Water conservation for container gardens can be achieved through plant choice, efficient irrigation, and pot choice.
Containers offer many advantages and alternatives to traditional gardens grown in the ground.
Benefits of Container Gardening
- Provides a gardening opportunity for space constrained landscapes
- Allows for tender plants to be moved and grown inside
- Easier, more effective soil structure (drainage) manipulation
Soil pH manipulation
- Easier pest management
- Greater ability to group plants with similar growing needs together in the correct microclimate
- Can use drip or micro spray irrigation to efficiently and effectively water containers
- Clay - attractive but breakable and susceptible to freeze/thaw damage (cover or store inside for the winter)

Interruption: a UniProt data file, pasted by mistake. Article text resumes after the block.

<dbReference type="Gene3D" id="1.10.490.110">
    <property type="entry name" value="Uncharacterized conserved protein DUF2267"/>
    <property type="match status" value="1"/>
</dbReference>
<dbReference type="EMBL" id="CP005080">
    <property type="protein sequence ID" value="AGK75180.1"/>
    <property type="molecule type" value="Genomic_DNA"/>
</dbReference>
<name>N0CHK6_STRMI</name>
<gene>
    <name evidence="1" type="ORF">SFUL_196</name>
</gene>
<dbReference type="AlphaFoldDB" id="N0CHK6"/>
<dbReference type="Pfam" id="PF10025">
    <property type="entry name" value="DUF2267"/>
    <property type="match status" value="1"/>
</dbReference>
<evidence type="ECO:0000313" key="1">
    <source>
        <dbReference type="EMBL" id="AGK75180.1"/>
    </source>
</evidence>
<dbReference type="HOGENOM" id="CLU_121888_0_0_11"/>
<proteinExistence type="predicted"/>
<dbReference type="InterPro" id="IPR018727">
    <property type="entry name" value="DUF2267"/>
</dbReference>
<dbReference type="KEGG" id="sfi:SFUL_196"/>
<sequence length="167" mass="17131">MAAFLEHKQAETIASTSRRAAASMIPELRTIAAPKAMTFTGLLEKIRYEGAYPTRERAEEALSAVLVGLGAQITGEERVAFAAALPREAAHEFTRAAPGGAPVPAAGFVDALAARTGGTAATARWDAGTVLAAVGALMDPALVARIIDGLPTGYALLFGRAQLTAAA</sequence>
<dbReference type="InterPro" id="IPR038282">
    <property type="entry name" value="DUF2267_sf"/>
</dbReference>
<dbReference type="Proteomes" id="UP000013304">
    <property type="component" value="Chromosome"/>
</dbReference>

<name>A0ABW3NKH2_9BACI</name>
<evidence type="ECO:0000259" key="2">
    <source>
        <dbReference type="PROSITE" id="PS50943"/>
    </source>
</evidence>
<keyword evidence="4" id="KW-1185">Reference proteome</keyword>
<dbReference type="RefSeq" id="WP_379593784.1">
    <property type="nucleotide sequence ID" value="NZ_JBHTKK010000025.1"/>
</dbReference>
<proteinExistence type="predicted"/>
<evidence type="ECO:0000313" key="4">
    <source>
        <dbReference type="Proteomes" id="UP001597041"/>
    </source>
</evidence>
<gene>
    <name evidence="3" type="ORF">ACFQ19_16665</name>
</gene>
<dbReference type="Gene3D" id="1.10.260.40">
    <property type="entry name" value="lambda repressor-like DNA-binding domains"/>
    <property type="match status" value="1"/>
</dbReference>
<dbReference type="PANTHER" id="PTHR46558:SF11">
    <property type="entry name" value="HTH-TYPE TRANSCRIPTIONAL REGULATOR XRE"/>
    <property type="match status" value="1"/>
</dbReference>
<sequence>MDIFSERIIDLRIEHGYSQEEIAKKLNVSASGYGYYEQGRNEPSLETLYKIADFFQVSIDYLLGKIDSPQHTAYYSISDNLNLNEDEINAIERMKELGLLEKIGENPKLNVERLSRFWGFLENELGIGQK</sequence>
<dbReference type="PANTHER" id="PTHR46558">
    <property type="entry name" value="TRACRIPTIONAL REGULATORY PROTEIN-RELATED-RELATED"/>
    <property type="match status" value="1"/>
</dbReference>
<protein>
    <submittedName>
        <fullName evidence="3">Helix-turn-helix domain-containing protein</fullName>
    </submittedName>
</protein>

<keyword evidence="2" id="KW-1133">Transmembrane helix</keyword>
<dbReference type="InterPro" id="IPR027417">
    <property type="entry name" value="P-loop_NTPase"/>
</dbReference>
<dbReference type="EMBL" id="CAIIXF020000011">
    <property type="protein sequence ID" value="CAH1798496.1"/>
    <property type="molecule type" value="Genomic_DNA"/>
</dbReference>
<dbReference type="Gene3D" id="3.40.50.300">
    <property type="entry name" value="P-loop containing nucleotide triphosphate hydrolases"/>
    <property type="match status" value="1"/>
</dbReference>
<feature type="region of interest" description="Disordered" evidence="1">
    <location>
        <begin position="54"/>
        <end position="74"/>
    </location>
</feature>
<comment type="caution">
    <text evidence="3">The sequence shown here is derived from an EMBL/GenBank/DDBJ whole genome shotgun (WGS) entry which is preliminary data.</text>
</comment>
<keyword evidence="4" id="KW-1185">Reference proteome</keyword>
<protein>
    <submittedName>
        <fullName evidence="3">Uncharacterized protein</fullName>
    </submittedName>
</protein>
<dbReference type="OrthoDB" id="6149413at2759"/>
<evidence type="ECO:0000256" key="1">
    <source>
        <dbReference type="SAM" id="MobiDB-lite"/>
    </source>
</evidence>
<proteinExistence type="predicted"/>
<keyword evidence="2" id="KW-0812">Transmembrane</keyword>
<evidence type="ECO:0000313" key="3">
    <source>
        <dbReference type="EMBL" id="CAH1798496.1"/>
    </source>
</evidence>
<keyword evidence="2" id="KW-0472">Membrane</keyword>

- Cast concrete - long lasting and a range of styles and sizes, but heavy
- Plastic - lightweight and inexpensive, durable and available in many sizes
- Wood - natural looking, root protection again temperature changes, make sure to choose a rot resistant wood
- Metal - strong but not insulated against temperature fluctuations, must be lined with plastic when growing vegetables
Size will be important if you are planning on moving the pots inside for winter or enjoy rearranging them on a patio or deck. Many attractive lightweight pots are now available to make moving easier.
Container pots often need to be watered more frequently than in ground plants. This is due to the limited root space for water uptake and great heat load on the pot. In very hot areas, consider putting containers in the shade and use shade tolerant plants to reduce water use.
Conserving water in container gardens is attainable through correct water-wise principles such as plant choice and moisture retention measures.
Colorado: Container Gardens
Nevada: Container Gardening
Oregon: Container Planting
Missouri: Container Gardening Basics
Illinois - Successful Container Gardens